Books: Ehud! Or is it Elah?

Diona Gregory is inspired by religious books for children at Easter
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The Independent Culture
ALONGSIDE the more orthodox religious books for children available this Easter are some which can only be described as New Age. Here are some of this season's most inspiring offerings.

In God's People: Stories From The Old Testament (Orion pounds 12.99) Geraldine McCauchrean reverentially retells the Old Testament stories, often in slightly dated language ("And God sent manna to feed the Children of Israel") with biblical quotes in the margins for budding scholars. Anna C Leplar's colourful sketches are gently realistic.

The Blessing Seed: A Creation Myth For The New Millennium (Barefoot pounds 9.99) by Caitlin Matthews offers the concept of original blessing to replace original sin. After the Fall, God tells "Man and Woman" to explore the four paths of wonder, emptiness, making, and of coming home, and then He will be able to help them understand their place in the world. Alison Dexter's watercolours, influenced by Indonesian batik, embody the optimistic, heartening and mythical nature of the story.

The Amazing Story of Noah's Ark, Joseph And His Magnificent Coat of Many Colours, and Jonah And The Whale (Walker pounds 4.99) are merrily retold and brightly illustrated by Marcia Williams who adopts a strip-cartoon format to indicate the passage of time, be it fast or slow. Her simple, direct language is ideal for younger readers and she has taken pains to reassure them that all will be well - why have we never been told about the faithful hound which accompanied Jonah into the belly of the whale before?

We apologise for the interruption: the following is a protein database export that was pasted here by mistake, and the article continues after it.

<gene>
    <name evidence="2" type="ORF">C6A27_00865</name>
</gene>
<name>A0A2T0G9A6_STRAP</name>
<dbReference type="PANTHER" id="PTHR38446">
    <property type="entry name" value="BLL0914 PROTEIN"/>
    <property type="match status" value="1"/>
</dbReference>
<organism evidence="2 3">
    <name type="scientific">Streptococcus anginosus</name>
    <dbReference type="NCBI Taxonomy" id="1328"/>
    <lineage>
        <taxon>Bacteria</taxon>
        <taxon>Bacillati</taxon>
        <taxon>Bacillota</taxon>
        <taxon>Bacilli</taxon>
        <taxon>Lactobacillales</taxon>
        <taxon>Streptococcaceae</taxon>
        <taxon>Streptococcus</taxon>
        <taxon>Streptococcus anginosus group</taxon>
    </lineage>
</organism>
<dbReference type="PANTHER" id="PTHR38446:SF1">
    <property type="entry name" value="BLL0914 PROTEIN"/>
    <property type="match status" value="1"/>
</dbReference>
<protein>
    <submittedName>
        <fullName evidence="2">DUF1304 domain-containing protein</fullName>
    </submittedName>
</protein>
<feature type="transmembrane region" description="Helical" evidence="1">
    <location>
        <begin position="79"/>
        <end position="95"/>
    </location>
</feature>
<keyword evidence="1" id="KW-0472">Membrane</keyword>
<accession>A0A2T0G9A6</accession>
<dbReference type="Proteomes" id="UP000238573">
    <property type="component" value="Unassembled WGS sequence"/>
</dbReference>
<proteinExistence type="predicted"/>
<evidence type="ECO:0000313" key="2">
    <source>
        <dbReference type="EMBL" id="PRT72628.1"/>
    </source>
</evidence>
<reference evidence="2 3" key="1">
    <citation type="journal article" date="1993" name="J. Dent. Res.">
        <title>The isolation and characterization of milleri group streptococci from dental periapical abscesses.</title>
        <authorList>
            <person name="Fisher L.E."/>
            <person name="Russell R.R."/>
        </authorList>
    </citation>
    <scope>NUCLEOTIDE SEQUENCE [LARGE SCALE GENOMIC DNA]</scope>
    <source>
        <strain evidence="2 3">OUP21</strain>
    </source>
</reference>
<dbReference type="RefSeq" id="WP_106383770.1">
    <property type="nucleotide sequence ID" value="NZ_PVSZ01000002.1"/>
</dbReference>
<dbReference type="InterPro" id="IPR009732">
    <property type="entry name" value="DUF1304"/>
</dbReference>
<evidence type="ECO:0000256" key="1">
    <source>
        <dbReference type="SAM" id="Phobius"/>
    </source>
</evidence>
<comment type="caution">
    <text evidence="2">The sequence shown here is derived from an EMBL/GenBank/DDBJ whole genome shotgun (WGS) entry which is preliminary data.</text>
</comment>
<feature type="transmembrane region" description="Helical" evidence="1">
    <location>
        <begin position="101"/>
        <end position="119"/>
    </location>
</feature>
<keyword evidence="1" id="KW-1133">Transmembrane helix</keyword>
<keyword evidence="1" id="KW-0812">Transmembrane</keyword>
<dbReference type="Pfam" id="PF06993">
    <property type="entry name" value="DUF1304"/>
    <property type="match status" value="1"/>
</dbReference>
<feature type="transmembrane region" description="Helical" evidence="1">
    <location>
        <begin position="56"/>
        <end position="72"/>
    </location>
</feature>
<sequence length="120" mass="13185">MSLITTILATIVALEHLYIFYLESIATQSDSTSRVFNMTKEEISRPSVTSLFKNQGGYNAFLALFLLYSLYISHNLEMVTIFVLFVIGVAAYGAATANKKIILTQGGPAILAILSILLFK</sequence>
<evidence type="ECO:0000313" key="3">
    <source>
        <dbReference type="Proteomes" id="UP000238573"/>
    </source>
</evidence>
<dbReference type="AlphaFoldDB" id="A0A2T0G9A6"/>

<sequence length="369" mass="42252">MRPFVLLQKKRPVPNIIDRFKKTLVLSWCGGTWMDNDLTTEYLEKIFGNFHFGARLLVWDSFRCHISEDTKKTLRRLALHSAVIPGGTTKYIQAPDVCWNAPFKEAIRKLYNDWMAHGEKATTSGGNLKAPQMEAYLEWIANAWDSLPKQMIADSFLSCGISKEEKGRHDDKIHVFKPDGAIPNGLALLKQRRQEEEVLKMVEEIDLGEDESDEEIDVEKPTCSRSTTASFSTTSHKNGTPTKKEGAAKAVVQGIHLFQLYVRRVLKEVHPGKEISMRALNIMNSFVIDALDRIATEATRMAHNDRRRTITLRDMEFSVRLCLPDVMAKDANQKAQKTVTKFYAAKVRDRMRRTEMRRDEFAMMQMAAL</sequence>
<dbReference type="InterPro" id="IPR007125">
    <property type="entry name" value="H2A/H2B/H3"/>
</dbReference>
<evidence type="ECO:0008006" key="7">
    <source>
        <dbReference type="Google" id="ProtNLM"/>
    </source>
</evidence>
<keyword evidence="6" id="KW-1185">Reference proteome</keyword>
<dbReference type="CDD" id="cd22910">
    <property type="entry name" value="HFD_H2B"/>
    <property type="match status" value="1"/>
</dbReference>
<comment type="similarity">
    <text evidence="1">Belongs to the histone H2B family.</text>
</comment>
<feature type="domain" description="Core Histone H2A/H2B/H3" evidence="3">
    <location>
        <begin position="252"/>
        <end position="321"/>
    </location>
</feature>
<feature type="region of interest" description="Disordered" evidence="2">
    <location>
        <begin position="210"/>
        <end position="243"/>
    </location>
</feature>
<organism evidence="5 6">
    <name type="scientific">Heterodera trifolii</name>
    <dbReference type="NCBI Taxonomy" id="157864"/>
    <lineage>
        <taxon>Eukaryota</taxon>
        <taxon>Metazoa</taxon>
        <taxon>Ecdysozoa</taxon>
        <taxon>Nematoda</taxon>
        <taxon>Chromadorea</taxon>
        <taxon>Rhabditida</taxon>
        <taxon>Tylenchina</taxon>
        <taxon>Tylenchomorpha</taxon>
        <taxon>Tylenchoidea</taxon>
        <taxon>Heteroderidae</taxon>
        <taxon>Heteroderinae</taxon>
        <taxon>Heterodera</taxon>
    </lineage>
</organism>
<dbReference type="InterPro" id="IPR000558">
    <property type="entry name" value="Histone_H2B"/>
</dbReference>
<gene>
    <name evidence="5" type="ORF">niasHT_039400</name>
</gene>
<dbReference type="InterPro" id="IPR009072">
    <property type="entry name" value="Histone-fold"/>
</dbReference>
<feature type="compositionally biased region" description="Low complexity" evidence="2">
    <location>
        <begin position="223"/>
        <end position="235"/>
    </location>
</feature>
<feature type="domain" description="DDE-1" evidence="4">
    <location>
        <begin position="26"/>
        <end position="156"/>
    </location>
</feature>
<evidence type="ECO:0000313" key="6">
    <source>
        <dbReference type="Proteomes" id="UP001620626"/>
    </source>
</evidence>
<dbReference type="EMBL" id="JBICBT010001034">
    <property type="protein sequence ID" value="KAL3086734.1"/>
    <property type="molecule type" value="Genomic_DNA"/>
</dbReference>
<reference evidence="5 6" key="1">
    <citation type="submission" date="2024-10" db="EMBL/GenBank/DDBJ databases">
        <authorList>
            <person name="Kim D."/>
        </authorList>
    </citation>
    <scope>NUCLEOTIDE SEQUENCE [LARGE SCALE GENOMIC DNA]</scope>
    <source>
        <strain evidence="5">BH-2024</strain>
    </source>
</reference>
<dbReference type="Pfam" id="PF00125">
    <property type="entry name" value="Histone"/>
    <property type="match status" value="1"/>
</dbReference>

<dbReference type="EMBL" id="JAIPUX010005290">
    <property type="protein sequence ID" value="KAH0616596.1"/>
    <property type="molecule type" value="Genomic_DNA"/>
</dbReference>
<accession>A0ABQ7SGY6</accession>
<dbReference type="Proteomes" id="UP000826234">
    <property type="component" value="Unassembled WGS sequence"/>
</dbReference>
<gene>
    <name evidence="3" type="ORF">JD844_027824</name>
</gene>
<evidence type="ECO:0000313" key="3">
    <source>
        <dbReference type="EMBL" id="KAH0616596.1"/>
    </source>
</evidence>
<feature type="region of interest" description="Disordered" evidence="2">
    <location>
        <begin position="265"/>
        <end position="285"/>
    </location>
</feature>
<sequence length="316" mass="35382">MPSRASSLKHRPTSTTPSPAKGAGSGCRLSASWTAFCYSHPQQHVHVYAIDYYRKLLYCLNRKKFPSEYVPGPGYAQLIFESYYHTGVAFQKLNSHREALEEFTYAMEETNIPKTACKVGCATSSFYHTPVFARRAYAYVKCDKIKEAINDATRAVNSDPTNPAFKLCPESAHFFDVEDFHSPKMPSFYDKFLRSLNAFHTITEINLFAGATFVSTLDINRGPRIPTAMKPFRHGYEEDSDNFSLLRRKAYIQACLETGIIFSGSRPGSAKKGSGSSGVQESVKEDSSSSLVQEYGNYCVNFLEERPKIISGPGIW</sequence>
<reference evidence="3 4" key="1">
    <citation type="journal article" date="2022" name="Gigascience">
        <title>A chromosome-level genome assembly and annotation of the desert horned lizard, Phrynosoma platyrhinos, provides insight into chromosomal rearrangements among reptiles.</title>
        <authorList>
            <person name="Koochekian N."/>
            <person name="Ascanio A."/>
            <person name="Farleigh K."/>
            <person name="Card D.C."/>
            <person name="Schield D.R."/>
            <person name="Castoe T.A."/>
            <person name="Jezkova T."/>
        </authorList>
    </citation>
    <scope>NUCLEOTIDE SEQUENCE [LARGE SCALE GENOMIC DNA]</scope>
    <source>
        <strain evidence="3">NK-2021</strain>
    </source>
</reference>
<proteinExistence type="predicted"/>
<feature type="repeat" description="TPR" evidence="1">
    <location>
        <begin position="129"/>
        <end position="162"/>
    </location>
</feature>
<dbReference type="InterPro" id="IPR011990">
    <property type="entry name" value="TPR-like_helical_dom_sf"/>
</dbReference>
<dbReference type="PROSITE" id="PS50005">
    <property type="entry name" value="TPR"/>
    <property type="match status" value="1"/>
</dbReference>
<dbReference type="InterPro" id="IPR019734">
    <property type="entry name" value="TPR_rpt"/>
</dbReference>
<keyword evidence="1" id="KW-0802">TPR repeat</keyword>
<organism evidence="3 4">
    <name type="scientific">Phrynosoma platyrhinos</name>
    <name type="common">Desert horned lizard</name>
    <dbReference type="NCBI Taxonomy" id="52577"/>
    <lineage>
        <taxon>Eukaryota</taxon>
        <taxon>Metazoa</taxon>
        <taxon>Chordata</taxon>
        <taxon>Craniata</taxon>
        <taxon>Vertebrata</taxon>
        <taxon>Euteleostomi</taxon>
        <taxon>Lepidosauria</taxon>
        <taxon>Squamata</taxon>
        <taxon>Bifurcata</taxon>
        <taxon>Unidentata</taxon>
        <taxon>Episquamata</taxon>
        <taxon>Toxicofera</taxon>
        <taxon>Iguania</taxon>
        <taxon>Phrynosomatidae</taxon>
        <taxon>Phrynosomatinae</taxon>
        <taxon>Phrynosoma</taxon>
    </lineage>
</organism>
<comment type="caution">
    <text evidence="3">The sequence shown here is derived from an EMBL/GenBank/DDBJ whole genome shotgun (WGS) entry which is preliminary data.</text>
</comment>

Jonah And The Whale (Frances Lincoln pounds 4.99) is retold more darkly by Geoffrey Patterson. His Ali-Babaesque characters inhabit a sweeping landscape of intense colour. Highly recommended.

St Francis of Assisi wrote his "Canticle of the Sun" in 1225 to praise the wonders of nature. Reeve Linbergh (Charles' daughter) reworks his hymn into rhyming couplets in The Circle Of Days (Walker pounds 9.99), making an easy-to-learn prayer. Neatly regimented, exuberant paper collage pictures by Cathie Felstead abound with scrapbook profusion, illuminating the simple text.

In Miracle Maker: A Life of Jesus Retold and Remembered (Lion pounds 9.99) Mary Joslin has mixed poems, psalms and prayers - St Francis again, Christina Rossetti, Mary Coleridge, John Newton - with short extracts from the Gospels naturally retold. An intricate, ornate design combines Francesca Pelizzoli's decorations and Gill-inspired paintings.

Sister Wendy's Book of Saints (Dorling Kindersley pounds 12.99) will be published later this month. Starring 35 saints featured in radiant illuminated manuscript pages from the Italian State Libraries, DK's trademark design is ideal for displaying their intense pigments and gloriously detailed work, so the fiddly border around each page and a claustrophobic and uninformative running head are annoyingly distracting. Inimitable interpretations as ever from Sister Wendy who chronicles each saint's life, gruesome ordeals, feast day, iconographic emblems and for those thirsting for more practical knowledge, the subjects of their patronage.

Reverend Dr Stephen Motyer's Who's Who In The Bible: An Illustrated Guide (DK pounds 9.99) is perfect for sorting your Ehuds from your Elahs, with its short entries describing the lives of over 400 biblical characters, vividly illustrated by Peter Dennis.

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